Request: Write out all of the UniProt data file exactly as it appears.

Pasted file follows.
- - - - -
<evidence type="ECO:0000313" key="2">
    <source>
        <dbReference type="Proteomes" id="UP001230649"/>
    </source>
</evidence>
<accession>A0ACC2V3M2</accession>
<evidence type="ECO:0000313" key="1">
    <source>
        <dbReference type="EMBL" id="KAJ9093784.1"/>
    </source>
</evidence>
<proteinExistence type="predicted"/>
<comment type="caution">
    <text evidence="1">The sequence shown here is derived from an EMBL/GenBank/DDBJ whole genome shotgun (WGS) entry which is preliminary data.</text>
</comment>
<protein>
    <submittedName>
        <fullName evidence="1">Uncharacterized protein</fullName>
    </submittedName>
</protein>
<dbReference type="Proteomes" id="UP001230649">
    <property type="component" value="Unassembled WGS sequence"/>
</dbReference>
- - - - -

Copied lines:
<evidence type="ECO:0000313" key="2">
    <source>
        <dbReference type="Proteomes" id="UP001230649"/>
    </source>
</evidence>
<accession>A0ACC2V3M2</accession>
<evidence type="ECO:0000313" key="1">
    <source>
        <dbReference type="EMBL" id="KAJ9093784.1"/>
    </source>
</evidence>
<proteinExistence type="predicted"/>
<comment type="caution">
    <text evidence="1">The sequence shown here is derived from an EMBL/GenBank/DDBJ whole genome shotgun (WGS) entry which is preliminary data.</text>
</comment>
<protein>
    <submittedName>
        <fullName evidence="1">Uncharacterized protein</fullName>
    </submittedName>
</protein>
<dbReference type="Proteomes" id="UP001230649">
    <property type="component" value="Unassembled WGS sequence"/>
</dbReference>